EPA delays E15 decision to December

By Kris Bevill | November 15, 2010
Posted Nov. 23, 2010

The U.S. EPA will wait until the U.S. DOE has completed testing of E15 on vehicle models 2001-'06 before it issues a final ruling on the use of E15 in those vehicles. In October, the agency announced it will allow the use of E15 in vehicle models 2007 and newer. At that time, it was anticipated that the agency would issue a decision on older vehicles by the end of November. However, the need for extended testing at the DOE has delayed the EPA's schedule.

The DOE is extending testing to ensure the accuracy and completeness of the test data used by EPA to make its waiver decision. Some of the vehicles used in the initial tests experienced mechanical failures unrelated to fuel. These problems likely occurred as a result of the age and high number of miles already driven by the vehicles. Additionally, one of the vehicles failed the emissions test when fueled with E15, which was likely due to a spark plug issue unrelated to E15. Non-fuel mechanical breakdowns have caused some delays in the additional testing, according to a DOE official, but both agencies are committed to conducting thorough testing. DOE and EPA officials have confirmed that the additional testing will be complete by the end of December.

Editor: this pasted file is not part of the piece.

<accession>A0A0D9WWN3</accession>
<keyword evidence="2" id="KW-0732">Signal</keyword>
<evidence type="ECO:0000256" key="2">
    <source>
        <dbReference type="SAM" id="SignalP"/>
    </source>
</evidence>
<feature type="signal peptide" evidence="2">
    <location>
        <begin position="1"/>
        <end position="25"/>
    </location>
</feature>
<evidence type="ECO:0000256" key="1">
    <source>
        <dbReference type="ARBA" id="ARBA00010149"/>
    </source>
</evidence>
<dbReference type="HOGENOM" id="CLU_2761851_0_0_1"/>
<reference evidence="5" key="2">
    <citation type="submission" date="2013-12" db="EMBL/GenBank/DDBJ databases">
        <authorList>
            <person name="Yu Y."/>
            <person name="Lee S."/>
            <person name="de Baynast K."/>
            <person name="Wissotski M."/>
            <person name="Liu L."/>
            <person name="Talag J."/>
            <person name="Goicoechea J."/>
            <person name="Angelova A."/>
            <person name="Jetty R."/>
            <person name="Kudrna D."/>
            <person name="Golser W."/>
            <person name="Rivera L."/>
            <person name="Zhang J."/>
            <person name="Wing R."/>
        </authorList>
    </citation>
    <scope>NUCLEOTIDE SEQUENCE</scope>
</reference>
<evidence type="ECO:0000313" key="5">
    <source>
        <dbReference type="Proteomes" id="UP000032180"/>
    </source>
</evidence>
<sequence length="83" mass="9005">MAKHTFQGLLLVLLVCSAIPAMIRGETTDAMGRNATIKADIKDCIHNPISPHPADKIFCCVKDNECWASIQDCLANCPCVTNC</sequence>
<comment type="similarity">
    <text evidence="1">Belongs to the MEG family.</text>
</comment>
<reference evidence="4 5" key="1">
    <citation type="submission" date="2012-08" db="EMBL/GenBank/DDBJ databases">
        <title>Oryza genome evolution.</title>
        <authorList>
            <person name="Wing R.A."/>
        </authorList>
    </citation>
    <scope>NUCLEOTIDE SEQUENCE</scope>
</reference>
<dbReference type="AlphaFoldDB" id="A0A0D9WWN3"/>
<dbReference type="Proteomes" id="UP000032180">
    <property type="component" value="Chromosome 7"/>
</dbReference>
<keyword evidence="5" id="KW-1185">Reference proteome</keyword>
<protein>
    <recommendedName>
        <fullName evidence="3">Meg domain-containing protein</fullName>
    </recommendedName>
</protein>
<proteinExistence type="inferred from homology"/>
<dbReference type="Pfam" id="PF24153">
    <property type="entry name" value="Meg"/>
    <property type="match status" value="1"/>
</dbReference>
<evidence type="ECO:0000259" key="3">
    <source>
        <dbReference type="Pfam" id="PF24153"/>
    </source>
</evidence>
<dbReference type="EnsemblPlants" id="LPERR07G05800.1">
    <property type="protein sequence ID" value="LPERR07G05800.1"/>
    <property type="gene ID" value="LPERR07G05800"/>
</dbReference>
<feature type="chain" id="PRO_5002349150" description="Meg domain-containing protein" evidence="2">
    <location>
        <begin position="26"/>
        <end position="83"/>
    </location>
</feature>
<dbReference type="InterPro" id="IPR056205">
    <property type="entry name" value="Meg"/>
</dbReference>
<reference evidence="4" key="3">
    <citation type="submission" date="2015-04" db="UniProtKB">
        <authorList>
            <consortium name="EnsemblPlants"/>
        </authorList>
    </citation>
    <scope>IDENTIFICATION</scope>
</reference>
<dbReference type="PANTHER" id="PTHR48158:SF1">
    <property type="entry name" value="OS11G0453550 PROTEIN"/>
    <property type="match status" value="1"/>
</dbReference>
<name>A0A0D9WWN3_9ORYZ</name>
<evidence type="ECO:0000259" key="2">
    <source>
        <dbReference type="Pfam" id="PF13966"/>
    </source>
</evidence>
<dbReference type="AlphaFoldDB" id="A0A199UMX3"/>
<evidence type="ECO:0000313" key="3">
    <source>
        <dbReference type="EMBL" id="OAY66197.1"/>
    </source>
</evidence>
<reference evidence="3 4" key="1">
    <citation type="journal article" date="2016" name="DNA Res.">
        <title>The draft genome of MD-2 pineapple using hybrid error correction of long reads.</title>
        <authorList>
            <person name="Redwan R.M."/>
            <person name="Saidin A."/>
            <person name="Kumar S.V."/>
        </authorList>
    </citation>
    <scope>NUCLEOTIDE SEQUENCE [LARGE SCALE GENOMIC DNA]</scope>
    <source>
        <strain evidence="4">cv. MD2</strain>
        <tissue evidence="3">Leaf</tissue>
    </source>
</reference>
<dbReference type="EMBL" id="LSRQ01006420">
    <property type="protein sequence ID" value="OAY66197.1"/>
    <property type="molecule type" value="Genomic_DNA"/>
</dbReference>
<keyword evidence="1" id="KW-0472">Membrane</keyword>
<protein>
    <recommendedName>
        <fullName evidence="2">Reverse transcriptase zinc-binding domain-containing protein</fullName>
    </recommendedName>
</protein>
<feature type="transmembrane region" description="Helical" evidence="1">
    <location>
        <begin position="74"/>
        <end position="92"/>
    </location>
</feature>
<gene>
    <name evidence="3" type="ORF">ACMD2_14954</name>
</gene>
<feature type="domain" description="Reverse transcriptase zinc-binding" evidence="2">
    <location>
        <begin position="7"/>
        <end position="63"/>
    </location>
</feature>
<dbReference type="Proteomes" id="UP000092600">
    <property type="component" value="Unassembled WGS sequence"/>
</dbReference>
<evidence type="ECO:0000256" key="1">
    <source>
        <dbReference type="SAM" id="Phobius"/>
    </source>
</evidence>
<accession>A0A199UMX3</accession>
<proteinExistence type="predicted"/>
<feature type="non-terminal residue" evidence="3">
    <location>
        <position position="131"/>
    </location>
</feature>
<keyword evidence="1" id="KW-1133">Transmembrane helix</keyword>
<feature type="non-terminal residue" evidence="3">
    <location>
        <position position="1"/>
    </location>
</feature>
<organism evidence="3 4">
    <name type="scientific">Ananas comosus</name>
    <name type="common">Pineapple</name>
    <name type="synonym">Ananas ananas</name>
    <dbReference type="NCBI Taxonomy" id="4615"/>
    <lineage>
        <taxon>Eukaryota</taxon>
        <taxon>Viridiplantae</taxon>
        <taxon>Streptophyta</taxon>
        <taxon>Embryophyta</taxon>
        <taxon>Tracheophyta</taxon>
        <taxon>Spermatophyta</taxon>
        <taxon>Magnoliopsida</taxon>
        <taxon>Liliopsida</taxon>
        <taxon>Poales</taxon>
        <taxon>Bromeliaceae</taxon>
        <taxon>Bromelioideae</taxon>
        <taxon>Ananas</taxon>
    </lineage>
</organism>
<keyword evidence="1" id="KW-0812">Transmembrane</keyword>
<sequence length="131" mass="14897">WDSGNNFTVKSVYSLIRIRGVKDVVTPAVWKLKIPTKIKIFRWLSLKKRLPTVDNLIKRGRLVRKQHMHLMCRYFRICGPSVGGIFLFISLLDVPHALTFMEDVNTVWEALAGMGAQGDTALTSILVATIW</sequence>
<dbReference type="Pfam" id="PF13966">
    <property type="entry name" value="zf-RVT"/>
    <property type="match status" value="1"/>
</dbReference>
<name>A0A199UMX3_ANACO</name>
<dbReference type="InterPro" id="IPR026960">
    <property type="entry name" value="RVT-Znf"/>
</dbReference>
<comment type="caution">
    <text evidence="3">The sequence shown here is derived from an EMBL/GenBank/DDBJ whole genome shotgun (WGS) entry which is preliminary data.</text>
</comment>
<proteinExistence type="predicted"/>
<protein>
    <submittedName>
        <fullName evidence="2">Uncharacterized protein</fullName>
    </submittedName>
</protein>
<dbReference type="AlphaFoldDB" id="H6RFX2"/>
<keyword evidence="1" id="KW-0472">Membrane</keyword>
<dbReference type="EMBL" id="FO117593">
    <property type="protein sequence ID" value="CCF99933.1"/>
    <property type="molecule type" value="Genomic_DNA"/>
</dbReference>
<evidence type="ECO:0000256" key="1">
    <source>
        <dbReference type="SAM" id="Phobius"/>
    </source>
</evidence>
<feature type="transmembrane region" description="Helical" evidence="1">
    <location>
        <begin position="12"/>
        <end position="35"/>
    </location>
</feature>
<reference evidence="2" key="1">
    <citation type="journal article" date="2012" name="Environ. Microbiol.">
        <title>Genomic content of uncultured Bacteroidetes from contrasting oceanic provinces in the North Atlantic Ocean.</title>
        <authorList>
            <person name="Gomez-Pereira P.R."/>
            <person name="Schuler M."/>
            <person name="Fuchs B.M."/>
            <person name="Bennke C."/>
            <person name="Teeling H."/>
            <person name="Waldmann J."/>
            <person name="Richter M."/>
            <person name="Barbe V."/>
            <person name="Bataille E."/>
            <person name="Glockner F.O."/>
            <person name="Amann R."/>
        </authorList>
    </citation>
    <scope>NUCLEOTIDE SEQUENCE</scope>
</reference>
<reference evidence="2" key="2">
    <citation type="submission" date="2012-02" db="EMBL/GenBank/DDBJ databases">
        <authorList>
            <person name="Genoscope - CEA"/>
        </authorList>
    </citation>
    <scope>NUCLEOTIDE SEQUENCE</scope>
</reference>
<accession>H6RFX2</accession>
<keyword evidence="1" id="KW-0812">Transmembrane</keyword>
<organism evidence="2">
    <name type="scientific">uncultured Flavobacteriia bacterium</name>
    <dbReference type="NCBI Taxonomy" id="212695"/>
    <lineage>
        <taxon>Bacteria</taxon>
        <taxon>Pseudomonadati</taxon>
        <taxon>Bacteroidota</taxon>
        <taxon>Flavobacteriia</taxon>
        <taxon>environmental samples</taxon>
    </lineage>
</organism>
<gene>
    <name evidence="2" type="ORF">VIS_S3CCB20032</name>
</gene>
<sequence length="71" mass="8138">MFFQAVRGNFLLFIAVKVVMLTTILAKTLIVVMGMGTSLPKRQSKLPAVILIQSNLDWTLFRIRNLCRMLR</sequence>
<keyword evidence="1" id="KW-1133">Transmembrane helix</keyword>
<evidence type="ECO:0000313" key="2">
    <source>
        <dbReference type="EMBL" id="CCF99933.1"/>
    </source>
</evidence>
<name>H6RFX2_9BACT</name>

Tom Buis, CEO of Growth Energy, said his group is confident that the additional testing will prove E15 is acceptable for use in older vehicles. "The problem was with the testing process, not the fuel," he said. "This also demonstrates just how committed EPA is to the integrity of the testing; they are doing this right."

The American Petroleum Institute welcomed the news that a decision would be delayed, and recommended that the EPA should delay its ruling even longer. "EPA should extend its review six months or more to allow scientific testing to be completed on the effects of E15 on the engines of these older vehicles," said Bob Greco, director of downstream operations at API.

The Renewable Fuels Association suggested again that the EPA should extend its review to include all vehicles, rather than models 2001 and newer. "We are encouraged by EPA's commitment to accurate testing for 2001-'06 cars and pickup trucks, particularly given the failures are unrelated to the fuel being tested," said Bob Dinneen, president of the RFA. "While the delay is disappointing, it is understandable. We encourage EPA to extend such due diligence to testing for all cars and pickups, regardless of age."